Some technology is hindered by the need for power, but companies have taken strides to eliminate as many cables as possible. The Berlin-based software company Senic has released the Nuimo Click, a switch that provides one-click control over the smart home devices including Sonos speakers. The Nuimo Click uses energy harvesting technology, which means it draws power from other sources.
In the case of the Nuimo Click, the power source is kinetic energy. Each time you press the switch, it collects a small amount of energy that it then uses for wireless communication. There are no batteries or cables required to power this switch. It generates enough power from kinetic input to send signals to the Nuimo Hub and control a variety of smart home devices.
The Nuimo Click’s capabilities are limited to simpler commands such as playing and pausing speakers, skipping a song, or starting up a specific playlist. The Click can also be used for color control of Philips Hue light bulbs, as well as to dim and turn the lights on and off.
“Nuimo Click is the next step on our journey toward making smart home simple and accessible for anyone. When we designed Click, we made sure that it would be a real expression of how smart home technology could meet industrial design. We wanted every detail to be really thoughtful from the quality of the surface finish to the energy harvesting technology, to place it anywhere that was most convenient without the need for complicated installation or charging of antiquated batteries,” said Senic CEO Tobias Eichenwald.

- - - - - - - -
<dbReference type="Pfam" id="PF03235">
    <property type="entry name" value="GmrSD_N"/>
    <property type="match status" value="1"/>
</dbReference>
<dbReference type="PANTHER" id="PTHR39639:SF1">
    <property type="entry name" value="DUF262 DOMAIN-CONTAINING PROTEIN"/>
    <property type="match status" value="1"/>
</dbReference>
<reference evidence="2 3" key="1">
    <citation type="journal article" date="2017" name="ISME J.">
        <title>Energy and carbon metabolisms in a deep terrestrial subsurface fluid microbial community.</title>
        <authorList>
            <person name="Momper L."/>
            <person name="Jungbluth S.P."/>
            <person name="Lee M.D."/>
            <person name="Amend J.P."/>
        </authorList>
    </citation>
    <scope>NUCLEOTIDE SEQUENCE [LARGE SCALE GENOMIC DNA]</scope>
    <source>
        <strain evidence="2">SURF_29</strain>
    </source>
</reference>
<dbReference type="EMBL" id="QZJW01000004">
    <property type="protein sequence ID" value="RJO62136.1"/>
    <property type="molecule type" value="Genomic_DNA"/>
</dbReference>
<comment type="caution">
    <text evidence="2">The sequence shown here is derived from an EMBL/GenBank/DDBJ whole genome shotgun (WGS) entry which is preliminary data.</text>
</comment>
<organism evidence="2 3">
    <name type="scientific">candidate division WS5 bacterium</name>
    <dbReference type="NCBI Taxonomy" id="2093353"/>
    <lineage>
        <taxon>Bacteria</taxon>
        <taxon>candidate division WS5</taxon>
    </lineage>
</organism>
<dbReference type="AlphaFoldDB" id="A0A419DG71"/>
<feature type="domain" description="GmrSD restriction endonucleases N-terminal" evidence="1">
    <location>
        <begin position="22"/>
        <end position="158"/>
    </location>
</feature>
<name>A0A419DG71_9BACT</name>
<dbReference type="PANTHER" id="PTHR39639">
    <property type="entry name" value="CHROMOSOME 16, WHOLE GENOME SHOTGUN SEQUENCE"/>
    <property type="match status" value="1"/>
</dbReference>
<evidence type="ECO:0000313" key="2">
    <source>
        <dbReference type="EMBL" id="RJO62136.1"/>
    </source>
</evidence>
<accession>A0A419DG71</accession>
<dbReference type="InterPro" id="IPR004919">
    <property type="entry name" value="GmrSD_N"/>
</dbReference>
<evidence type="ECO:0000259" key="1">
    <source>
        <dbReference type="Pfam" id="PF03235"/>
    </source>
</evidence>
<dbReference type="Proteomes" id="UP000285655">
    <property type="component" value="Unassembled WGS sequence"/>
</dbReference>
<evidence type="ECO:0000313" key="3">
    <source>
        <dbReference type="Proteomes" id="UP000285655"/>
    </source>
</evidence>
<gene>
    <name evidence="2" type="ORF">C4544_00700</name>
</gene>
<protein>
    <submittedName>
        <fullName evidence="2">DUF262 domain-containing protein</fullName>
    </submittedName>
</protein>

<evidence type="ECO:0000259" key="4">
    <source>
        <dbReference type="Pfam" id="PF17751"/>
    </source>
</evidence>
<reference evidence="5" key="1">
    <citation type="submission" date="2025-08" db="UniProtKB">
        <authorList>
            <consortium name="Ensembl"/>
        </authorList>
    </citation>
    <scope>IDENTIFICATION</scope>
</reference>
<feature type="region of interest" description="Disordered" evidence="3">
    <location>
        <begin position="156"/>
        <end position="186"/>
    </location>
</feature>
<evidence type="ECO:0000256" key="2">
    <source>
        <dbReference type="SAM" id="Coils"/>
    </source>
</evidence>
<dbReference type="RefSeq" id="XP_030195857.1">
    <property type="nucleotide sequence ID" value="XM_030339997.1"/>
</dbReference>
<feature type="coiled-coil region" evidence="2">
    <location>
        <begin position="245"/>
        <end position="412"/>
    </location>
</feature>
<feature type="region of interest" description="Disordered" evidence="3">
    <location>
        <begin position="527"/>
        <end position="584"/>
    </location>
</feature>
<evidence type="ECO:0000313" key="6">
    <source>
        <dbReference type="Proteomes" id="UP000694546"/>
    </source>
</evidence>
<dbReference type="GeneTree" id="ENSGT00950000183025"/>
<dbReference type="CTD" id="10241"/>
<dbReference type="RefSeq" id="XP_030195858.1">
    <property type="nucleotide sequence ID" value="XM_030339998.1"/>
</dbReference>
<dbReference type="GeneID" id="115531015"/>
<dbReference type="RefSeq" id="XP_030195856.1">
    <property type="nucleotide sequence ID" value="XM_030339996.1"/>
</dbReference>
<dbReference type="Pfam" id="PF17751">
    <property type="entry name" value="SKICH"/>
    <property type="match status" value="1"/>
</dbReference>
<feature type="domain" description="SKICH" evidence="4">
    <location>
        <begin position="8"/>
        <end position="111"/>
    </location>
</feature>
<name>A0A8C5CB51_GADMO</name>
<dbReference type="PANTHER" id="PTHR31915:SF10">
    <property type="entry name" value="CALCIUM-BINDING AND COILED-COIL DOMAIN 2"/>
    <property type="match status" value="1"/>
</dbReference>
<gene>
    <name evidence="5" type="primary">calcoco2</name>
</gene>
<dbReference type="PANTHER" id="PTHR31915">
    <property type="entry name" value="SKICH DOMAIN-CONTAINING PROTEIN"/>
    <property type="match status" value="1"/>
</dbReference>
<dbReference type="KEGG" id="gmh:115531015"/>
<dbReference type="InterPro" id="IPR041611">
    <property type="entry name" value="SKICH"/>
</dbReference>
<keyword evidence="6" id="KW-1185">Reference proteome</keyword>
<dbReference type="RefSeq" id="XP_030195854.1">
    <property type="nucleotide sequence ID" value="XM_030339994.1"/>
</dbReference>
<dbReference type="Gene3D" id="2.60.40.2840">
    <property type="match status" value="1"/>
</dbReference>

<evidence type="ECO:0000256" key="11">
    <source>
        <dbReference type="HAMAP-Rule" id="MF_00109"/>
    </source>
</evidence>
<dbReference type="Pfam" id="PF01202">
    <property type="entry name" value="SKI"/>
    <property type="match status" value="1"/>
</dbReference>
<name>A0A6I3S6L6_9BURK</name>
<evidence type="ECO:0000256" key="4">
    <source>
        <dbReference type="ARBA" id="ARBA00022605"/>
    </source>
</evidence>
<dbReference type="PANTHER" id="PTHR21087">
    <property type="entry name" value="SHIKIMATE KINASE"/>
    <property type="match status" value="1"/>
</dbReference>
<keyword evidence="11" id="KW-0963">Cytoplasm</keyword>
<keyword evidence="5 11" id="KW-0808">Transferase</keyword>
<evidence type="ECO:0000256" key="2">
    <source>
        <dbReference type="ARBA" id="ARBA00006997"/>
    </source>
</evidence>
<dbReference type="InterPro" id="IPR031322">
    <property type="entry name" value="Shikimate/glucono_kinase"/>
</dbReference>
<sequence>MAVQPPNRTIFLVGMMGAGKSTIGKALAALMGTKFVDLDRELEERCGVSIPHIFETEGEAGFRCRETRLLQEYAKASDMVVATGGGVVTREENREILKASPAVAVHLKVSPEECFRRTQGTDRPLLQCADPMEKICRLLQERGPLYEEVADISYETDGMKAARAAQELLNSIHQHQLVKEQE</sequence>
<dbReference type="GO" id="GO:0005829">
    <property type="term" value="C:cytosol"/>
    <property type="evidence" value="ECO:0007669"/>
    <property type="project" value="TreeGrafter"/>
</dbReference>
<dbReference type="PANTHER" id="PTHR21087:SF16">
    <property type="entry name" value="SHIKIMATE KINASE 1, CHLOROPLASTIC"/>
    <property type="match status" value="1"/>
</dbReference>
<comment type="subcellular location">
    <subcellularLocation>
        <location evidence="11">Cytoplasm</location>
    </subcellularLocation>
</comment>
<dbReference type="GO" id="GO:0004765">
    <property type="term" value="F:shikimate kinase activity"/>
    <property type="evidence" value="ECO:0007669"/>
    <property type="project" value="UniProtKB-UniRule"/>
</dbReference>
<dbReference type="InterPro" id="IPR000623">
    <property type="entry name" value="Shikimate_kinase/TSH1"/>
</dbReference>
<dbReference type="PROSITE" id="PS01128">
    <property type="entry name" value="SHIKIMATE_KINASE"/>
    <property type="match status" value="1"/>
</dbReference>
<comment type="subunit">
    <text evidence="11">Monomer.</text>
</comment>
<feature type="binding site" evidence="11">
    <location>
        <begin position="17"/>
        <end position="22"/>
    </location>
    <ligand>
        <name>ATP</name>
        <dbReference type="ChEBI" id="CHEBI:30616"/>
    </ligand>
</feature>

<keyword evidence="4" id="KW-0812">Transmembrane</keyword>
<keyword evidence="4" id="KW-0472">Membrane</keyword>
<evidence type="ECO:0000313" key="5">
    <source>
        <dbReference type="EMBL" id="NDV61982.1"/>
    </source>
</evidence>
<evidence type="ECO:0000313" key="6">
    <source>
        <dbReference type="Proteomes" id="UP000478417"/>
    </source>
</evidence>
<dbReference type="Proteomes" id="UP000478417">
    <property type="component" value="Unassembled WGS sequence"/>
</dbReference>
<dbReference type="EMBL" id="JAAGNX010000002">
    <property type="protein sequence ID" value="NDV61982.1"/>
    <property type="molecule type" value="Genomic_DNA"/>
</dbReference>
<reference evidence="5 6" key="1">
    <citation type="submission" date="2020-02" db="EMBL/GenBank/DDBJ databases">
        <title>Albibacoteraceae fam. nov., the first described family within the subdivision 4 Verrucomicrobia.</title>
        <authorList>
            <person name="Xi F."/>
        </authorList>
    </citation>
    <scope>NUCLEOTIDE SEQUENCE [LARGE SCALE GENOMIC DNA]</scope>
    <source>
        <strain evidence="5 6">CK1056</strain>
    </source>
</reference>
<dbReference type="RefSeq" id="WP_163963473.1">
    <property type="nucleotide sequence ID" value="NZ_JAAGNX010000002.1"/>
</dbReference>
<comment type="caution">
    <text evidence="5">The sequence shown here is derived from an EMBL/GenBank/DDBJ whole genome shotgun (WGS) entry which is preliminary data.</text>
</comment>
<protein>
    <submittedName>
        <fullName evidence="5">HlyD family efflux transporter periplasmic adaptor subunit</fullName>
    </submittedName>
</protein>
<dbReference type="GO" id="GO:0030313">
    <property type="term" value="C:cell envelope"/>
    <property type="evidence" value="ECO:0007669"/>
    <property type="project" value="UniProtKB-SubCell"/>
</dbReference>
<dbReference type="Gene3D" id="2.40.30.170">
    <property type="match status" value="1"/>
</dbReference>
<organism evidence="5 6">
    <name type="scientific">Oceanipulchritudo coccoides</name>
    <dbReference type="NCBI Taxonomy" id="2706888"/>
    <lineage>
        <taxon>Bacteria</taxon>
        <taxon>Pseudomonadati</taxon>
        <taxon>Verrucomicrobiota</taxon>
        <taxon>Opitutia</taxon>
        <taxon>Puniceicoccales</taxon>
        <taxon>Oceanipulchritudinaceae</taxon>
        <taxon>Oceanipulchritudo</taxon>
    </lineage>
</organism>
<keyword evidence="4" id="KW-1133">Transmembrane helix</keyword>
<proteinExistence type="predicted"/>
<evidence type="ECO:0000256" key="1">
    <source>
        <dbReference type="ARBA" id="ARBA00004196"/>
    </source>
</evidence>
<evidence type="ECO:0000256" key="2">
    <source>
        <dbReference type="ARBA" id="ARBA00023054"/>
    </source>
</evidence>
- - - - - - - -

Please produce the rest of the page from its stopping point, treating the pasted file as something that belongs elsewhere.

Although the Nuimo Click is new, it provides easy convenience for homeowners. Many people think of physical switches as antiquated, but it’s often easier to flip a switch as you leave a room than it is to give a vocal command and wait to make sure the command is followed. Adding a little bit more functionality to switches gives them a place in the modern smart home.
The Nuimo Click will begin shipping in December of this year, and customers can now pre-order for a 20 percent discount.
- How to download Instagram photos from any device
- Overclocking made simple: Nvidia RTX cards turn up the heat with a single click
- Adobe Premiere Pro uses A.I. to streamline audio cleanup and other tedious tasks
- How to delete your Instagram account
- Google’s Squoosh will get an image web-ready with in-browser compression